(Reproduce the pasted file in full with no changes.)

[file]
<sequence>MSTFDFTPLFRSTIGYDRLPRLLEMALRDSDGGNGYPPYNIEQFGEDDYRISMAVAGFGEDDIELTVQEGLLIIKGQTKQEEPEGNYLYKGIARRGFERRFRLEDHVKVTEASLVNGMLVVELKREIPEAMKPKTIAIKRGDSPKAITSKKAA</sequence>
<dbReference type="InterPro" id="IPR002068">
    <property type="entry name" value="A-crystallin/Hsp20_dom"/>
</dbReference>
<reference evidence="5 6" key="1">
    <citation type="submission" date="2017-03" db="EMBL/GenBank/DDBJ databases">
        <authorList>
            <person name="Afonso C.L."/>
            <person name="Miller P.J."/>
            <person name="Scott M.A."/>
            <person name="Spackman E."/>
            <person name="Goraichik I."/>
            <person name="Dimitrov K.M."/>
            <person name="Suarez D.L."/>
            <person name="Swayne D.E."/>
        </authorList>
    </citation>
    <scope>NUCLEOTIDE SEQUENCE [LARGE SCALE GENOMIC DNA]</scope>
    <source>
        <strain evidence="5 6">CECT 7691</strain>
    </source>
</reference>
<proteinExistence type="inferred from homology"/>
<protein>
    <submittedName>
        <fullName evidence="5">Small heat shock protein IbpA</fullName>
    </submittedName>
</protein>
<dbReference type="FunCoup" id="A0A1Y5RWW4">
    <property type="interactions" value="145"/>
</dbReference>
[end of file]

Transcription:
<sequence>MSTFDFTPLFRSTIGYDRLPRLLEMALRDSDGGNGYPPYNIEQFGEDDYRISMAVAGFGEDDIELTVQEGLLIIKGQTKQEEPEGNYLYKGIARRGFERRFRLEDHVKVTEASLVNGMLVVELKREIPEAMKPKTIAIKRGDSPKAITSKKAA</sequence>
<dbReference type="InterPro" id="IPR002068">
    <property type="entry name" value="A-crystallin/Hsp20_dom"/>
</dbReference>
<reference evidence="5 6" key="1">
    <citation type="submission" date="2017-03" db="EMBL/GenBank/DDBJ databases">
        <authorList>
            <person name="Afonso C.L."/>
            <person name="Miller P.J."/>
            <person name="Scott M.A."/>
            <person name="Spackman E."/>
            <person name="Goraichik I."/>
            <person name="Dimitrov K.M."/>
            <person name="Suarez D.L."/>
            <person name="Swayne D.E."/>
        </authorList>
    </citation>
    <scope>NUCLEOTIDE SEQUENCE [LARGE SCALE GENOMIC DNA]</scope>
    <source>
        <strain evidence="5 6">CECT 7691</strain>
    </source>
</reference>
<proteinExistence type="inferred from homology"/>
<protein>
    <submittedName>
        <fullName evidence="5">Small heat shock protein IbpA</fullName>
    </submittedName>
</protein>
<dbReference type="FunCoup" id="A0A1Y5RWW4">
    <property type="interactions" value="145"/>
</dbReference>